NFL Concussion Calamity

Shams Jahagir-Arshad

Sports Editor 

September 29th 2022, The Miami Dolphins travel to Cincinnati to face off against the Bengals. Tua Tagovailoa, quarterback of the Dolphins, is heading into the game not at 100% as he’s coming off a clear concussion from four days ago that was said to be a back injury. Everyone who saw him after the past play knew that it was a concussion. Going into the game against the Bengals many doctors warned him not to play, saying that if he got hit again it was extremely dangerous towards his overall health. Yet, he was cleared to play and the game started off smoothly. Nothing seemed wrong, the Dolphins were in a close game, but with 6 minutes left in the 2nd quarter Tua would get crushed by a Bengals pass rusher for a sack and his head hit hard into the ground. Instantly after hitting the ground, Tua would put his hands into a “Fencing Response” position. This is caused by one arm being flexed, the other arm extended, and the head turned towards the extended arm. It’s believed that the fencing response is triggered in brain injuries that result in soft brain tissue hitting the skull’s hard bone. This reaction was extremely scary to watch and instantly alarmed everyone into a full outrage. As Tua got carted off the field and sent to the emergency room, people began to bring up what had just happened to him four  days ago with him receiving a concussion and everyone had questions. “Why was he paying?” “How did the doctors clear him?” and many more. This incident would lead us into the bigger problem of how this happens and what can be done to stop this. 

Since 2015, the NFL has seen a drop in concussions which is a positive sign, but the number of concussions per year is still much higher than what it should be. In 2015 the NFL had a reported 275 concussions. Six years later in 2021, the NFL had a reported 187 concussions. This drop in concussion is a massive positive for the NFL, but improvement still needs to be made for better safety of players at all levels of the game. Recently the NFL has implemented a new helmet for the games that have extra padding to reduce the impact of helmet to helmet hits. Along with this a big change that has been made at all levels of football has been the practice helmets that have been put in place. They are called Guardian caps and look like big squishy padding on top of the helmets. These have been put in place to still be able to practice at full speed and massively reduce the risk of concussions, as well as hard head to head hits.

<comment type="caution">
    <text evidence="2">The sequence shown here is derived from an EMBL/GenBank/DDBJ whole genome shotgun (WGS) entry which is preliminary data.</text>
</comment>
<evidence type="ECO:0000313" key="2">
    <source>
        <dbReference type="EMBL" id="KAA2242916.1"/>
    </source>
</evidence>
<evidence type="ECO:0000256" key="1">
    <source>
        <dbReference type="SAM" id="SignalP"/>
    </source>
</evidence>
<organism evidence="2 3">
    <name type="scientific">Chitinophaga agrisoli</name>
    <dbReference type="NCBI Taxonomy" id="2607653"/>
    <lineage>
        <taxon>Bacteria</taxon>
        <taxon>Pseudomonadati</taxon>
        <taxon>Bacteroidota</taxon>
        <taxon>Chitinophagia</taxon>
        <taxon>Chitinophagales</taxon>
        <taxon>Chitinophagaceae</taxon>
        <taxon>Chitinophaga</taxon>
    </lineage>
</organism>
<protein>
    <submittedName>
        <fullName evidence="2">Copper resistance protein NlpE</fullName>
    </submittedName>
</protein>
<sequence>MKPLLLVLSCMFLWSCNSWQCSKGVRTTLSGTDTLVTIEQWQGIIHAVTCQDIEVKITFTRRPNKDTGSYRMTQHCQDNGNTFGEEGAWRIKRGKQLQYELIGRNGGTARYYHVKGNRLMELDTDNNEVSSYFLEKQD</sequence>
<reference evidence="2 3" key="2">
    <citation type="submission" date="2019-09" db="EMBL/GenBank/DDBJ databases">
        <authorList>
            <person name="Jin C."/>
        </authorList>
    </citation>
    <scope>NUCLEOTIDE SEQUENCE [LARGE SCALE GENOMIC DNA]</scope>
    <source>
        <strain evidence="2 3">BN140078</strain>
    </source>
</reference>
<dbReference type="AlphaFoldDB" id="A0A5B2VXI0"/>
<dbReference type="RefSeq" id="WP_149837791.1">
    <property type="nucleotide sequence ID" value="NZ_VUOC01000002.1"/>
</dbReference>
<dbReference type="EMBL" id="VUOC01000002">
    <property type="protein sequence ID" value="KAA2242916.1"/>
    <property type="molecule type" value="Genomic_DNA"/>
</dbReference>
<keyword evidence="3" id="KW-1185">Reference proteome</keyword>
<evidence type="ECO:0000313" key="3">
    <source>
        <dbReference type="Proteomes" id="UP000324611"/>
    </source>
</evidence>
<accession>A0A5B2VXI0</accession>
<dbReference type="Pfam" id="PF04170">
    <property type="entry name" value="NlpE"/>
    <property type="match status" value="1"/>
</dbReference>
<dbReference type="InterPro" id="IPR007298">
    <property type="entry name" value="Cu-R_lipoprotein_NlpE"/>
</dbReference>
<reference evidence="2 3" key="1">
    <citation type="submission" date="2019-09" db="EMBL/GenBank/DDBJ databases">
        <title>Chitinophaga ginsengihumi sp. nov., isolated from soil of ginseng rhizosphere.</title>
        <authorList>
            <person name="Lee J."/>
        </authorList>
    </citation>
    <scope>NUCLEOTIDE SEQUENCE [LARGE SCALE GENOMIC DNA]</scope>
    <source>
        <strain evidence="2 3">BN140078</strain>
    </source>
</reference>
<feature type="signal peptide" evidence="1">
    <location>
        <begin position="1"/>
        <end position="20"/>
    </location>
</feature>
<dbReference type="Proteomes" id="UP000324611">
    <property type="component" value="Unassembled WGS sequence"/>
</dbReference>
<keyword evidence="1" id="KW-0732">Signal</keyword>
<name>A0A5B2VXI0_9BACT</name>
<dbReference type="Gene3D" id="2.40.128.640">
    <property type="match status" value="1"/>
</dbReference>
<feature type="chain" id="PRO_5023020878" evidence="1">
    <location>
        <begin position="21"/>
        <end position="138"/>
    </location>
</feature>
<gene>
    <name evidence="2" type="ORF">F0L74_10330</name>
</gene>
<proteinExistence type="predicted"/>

Image courtesy of creative commons Tua Tagovailoa

“It’s been really nice having these new helmets to practice with,” said junior linebacker for the Royals, Ryan McLain. “It has allowed us to practice a lot harder without having to worry as much. I think there is great improvement for sports safety.”

A concussion is often overlooked compared to some of the other injuries that are sustained during the NFL season. However, concussions may truly be one of the worst injuries. A prime example of someone’s life and career being derailed by head injuries is Antonio Brown. He was one of the best wide receivers in the game before a massive concussion against the bengals ruined him. After the concussion, he was never the same. He has been arrested, dropped off of many teams, banned from the league, and more awful things. All of the things he does show signs of CTE: Chronic traumatic encephalopathy. This is one of the worst things that can happen to the brain as it causes many problems. CTE can cause things such as depression, suicidal behavior, aggression, decline of memory, and more. All of these are huge issues that need to be focused on and talked about more than they are.

If football can incorporate a rule that can help players be safer when they have a concussion, or show signs of a concussion, then it could be a huge step in the right direction for football. Overall it is important to make the game safer for these men of all ages to protect their brain, and live long and healthy lives. 


Sports Editor

Categories: Sports